Please help me to find her – Reconnecting Families After Slavery

Information Wanted Ads: Reconnecting Families After Slavery

As late as July 31, 1902, there were still formerly enslaved Americans using national newspapers in hopes of somehow reconnecting with the families shattered by slave owners before the end of the Civil War nearly 40 years before. These are a tiny sample of the requests in The Christian Recorder.

I was thinking about writing more about this phenomenon in post-Civil War America, but I feel that the messages, and the people asking for help, made themselves very clear.

INFORMATION WANTED

February 4, 1865 – Of John Pierson, son of Hannah Pierson. When last seen by his mother he was about 12 years of age, and resided in Alexandria, Va., Fairfax county, from which place his mother was sold to New Orleans, La., by one Alexander Saxton. Nine long and dreary years have passed away since his mother has seen him. Through the reverses of this war she has made her way to New Bedford, Mass., where she now resides. Her name is now Hannah Cole. Any information concerning him or his grandmother, Sophia Pierson, will be thankfully received by his anxious mother.

February 18, 1865 – INFORMATION WANTED – Mrs. Harriet Mayo, of Detroit, Michigan, wishes to make inquiry of Joseph Mayo, Richard Mayo, Aaron Mayo, and Lucy Mayo. The last she heard of them they were in Petersburg, Virginia. She now thinks they are some where within the lines of the Union army. Any one knowing of their whereabouts will please address MRS. MATILDA ROBINSON, No. 88 Mullet St., Detroit, Mich. (more…)

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Accessible Archives Year of Technology: Implementation of IPv6 Access

Malvern, PA (February 5, 2019)  Accessible Archives, Inc.®, a digital publisher of full-text primary source historical collections, announces that starting today access to their collections will be available via both IPv4 and IPv6 addresses.  The addition of IPv6 promises a stronger, faster user experience!

In consultation with Accessible Archives customers, Unlimited Priorities — exclusive sales, marketing, and technology agent for Accessible Archives was made aware of the concern that the IPv4 addressing scheme was running out of potential addresses and schools were wanting to move toward IPv6 address usage.  Unlimited Priorities supervised the technology developments necessary to accommodate customers’ needs.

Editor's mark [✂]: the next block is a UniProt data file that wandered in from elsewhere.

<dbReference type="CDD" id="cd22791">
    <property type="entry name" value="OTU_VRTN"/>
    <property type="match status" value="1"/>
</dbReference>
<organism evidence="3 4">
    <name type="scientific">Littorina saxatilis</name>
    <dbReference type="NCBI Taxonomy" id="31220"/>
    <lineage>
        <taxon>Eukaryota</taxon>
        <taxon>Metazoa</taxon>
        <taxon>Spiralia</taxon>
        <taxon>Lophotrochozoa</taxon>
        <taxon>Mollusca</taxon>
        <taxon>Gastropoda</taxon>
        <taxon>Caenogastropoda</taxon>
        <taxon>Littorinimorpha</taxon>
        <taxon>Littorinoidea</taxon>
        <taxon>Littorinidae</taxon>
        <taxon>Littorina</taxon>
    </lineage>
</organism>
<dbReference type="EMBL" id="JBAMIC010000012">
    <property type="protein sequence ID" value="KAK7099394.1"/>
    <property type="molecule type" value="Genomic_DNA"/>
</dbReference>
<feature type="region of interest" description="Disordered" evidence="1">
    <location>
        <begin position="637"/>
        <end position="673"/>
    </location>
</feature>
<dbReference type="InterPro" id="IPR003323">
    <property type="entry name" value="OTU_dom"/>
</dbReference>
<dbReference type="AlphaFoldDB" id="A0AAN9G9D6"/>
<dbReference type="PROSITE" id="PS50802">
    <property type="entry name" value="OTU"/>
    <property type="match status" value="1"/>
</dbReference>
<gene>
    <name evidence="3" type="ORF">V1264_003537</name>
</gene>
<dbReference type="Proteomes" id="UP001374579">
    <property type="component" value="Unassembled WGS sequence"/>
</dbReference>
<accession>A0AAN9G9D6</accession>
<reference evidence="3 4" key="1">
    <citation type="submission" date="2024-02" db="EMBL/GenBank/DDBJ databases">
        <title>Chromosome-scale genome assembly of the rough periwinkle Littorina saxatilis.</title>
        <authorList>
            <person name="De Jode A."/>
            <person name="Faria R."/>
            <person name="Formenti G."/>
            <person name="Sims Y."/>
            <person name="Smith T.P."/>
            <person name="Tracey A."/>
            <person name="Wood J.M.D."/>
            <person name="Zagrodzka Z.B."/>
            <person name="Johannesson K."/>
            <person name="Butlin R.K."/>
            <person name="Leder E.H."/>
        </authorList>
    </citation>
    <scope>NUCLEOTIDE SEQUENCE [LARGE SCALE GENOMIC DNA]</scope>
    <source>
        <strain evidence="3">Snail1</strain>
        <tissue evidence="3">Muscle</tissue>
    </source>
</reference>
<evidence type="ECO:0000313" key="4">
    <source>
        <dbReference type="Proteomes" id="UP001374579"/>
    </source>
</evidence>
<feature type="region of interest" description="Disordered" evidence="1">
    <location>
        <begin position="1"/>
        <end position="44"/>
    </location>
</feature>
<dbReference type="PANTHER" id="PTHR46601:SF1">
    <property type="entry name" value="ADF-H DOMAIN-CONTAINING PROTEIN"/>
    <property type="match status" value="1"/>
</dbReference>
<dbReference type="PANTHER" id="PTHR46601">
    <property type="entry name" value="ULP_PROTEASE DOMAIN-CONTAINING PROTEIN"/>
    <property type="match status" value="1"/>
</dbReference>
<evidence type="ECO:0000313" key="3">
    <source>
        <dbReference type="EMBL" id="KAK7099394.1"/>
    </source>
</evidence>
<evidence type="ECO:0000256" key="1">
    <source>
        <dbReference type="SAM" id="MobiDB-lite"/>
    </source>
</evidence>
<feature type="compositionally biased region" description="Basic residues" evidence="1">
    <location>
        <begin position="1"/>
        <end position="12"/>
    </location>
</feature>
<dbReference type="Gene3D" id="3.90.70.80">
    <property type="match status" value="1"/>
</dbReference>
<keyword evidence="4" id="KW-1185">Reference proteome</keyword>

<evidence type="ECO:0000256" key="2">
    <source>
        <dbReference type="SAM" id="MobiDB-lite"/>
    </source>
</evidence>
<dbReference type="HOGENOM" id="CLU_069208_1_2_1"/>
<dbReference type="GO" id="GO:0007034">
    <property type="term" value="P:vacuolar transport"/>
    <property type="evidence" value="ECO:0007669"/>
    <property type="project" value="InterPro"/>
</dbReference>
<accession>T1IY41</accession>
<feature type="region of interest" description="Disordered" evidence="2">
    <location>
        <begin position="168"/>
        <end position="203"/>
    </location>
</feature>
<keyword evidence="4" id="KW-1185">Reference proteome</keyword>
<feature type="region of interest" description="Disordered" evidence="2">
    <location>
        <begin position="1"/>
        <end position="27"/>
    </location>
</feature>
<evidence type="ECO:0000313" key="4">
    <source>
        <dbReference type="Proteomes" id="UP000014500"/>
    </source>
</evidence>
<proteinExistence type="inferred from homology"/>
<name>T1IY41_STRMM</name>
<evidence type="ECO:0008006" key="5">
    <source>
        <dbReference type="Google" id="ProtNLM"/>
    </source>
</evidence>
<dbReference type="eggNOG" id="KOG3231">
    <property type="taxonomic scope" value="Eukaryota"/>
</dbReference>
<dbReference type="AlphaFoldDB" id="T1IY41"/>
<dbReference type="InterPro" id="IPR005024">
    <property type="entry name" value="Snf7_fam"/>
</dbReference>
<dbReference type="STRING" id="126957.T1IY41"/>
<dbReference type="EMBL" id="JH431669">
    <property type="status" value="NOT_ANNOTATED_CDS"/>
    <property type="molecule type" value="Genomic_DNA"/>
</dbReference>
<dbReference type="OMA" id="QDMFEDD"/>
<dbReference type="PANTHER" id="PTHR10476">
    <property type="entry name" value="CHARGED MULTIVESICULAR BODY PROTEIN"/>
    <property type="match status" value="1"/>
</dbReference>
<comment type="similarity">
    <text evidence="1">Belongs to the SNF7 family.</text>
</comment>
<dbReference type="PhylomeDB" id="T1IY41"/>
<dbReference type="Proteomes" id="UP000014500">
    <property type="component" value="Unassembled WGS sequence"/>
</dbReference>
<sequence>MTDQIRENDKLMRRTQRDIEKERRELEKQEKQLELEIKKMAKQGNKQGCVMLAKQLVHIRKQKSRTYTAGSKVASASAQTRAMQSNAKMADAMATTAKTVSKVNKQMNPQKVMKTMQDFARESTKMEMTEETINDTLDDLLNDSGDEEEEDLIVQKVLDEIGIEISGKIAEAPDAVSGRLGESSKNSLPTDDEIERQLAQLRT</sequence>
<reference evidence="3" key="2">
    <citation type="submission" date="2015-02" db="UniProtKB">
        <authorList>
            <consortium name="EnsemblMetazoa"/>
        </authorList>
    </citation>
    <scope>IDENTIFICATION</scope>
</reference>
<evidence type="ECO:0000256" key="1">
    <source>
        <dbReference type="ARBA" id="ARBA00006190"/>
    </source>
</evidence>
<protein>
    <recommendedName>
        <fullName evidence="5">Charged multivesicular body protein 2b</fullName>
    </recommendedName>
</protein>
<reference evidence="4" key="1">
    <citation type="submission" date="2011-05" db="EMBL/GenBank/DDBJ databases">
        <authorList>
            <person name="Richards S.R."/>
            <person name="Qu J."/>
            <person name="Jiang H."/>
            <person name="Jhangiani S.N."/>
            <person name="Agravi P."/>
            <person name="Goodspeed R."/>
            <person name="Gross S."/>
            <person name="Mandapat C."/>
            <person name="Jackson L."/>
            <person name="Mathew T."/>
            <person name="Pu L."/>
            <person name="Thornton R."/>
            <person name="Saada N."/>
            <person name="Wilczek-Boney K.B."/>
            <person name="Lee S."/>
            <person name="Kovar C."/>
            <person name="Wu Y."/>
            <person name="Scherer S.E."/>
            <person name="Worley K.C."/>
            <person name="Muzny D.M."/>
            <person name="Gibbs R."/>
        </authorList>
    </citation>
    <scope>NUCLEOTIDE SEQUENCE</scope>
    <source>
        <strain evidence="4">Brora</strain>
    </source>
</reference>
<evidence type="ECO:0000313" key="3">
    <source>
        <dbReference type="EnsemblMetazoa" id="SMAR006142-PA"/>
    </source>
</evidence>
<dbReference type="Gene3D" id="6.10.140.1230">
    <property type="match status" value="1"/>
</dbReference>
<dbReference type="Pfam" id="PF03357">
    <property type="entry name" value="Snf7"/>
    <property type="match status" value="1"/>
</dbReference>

The IPv6 format was created to enable new IP addresses required to connect not only an ever-greater number of computing devices but also the rapidly expanding numbers of items with embedded connectivity.

Unlimited Priorities is coordinating the development, management, and implementation of a variety of initiatives in 2019.   Unlimited Priorities president, Iris L. Hanney, believes that  “implementation of IPv6 and additional developments in 2019 continues to highlight Accessible Archives’ ongoing commitment to serve the research community with the most up to date technology.”

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[Watch Now] Black History Month Webinar

If you missed our January 25th webinar, it is not too late.  You can watch it below.

About the Webinar:

Our African American Newspapers Collection provides important original source material—written by African Americans for African Americans—readily available for research and fresh interpretation by historians, educators, and students. In addition, The Liberator and the National Anti-Slavery Standard will be thoroughly discussed.

The event was hosted by Bob Lester, Product Development & Strategy Consultant, Unlimited Priorities, LLC

You can also download the PowerPoint slideshow.

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Post 2019-01-26

Ballots for Women: Giving or Forcing?

Members of the Massachusetts legislature, or of the legislatures of other states, who are urged to vote this winter for suffrage bills or amendments, should remember that what they are really asked to do is not to give the ballot to women, but to force it upon them.

That is what it really amounts to. The suffragists are admittedly a minority among women. As a matter of fact,—though this they do not admit—they are a small minority. Tested in any way one pleases,—by the membership of their organizations, by the signers to their petitions, or by the votes cast at school elections,—they are a small minority.

Actions speak louder than words. If the suffragists do not know that they are a small minority, why do they always bitterly oppose every proposal to submit the question to a referendum of women’s votes?

This item, and others like it, can be found in Accessible Archive’s Women’s Suffrage Collection. We can provide access to fully searchable newspapers by and for women including The Lily (1849-1856), National Citizen and Ballot Box (1878-1881), The Revolution (1868-1872), The New Citizen (1909-1912), The Western Woman Voter (1911-1913), and the antisuffrage newspaper, The Remonstrance (1890-1913).

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Free Webinar: African American Newspapers

Accessible Archives presents a look at a unique collection of African American newspapers in celebration of Black History Month on Friday, January 25, 2019 at 2:00pm ET!

Our African American Newspapers Collection provides important original source material—written by African Americans for African Americans—readily available for research and fresh interpretation by historians, educators, and students. In addition, The Liberator and the National Anti-Slavery Standard will be thoroughly discussed.

Hosted by Bob Lester, Product Development & Strategy Consultant, Unlimited Priorities, LLC

Register

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